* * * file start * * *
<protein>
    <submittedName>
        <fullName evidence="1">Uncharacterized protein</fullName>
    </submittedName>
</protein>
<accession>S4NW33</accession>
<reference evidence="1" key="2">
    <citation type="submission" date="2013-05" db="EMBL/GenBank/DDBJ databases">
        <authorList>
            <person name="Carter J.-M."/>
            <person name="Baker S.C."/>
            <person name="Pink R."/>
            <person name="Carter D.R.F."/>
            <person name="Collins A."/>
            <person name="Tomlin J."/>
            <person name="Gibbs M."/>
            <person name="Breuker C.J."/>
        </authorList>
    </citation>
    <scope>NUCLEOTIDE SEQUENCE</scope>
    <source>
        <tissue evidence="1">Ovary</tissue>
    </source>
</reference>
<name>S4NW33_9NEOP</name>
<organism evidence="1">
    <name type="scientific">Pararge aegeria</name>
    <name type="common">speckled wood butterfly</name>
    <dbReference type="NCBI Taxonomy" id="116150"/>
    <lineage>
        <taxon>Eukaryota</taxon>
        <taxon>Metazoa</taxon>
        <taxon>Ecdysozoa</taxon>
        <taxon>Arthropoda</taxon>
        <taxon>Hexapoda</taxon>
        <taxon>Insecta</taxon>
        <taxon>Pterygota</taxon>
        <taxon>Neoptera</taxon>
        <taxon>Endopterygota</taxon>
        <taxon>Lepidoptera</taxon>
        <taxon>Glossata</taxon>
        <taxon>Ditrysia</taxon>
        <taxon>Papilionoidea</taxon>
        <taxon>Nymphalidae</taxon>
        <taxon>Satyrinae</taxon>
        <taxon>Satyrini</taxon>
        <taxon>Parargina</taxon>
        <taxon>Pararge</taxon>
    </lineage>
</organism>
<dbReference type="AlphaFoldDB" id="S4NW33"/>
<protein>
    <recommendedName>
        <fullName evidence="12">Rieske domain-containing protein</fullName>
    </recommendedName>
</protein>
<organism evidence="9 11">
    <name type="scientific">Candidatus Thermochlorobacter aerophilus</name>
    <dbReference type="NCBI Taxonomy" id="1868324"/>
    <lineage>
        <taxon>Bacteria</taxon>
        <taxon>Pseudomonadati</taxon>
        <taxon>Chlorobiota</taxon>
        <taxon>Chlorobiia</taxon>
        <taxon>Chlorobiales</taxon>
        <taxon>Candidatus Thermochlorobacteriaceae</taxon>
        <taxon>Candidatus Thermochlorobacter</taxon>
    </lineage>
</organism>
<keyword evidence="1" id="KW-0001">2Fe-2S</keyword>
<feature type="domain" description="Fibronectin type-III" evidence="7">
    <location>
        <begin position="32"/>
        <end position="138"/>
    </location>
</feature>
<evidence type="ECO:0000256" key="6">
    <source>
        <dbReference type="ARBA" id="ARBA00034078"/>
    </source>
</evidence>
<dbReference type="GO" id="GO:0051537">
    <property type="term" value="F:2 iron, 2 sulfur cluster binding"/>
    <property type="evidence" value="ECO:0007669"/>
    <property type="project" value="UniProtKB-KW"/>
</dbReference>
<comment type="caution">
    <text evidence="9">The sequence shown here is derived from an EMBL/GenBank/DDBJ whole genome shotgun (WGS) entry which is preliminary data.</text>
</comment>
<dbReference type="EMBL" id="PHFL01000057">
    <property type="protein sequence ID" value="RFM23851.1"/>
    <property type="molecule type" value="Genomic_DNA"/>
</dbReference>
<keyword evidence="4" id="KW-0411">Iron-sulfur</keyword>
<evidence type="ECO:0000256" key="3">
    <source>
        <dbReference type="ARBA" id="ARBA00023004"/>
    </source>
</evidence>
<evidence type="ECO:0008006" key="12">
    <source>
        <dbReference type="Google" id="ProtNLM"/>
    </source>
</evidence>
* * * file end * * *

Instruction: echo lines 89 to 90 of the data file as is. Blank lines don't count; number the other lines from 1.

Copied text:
</comment>
<dbReference type="EMBL" id="PHFL01000057">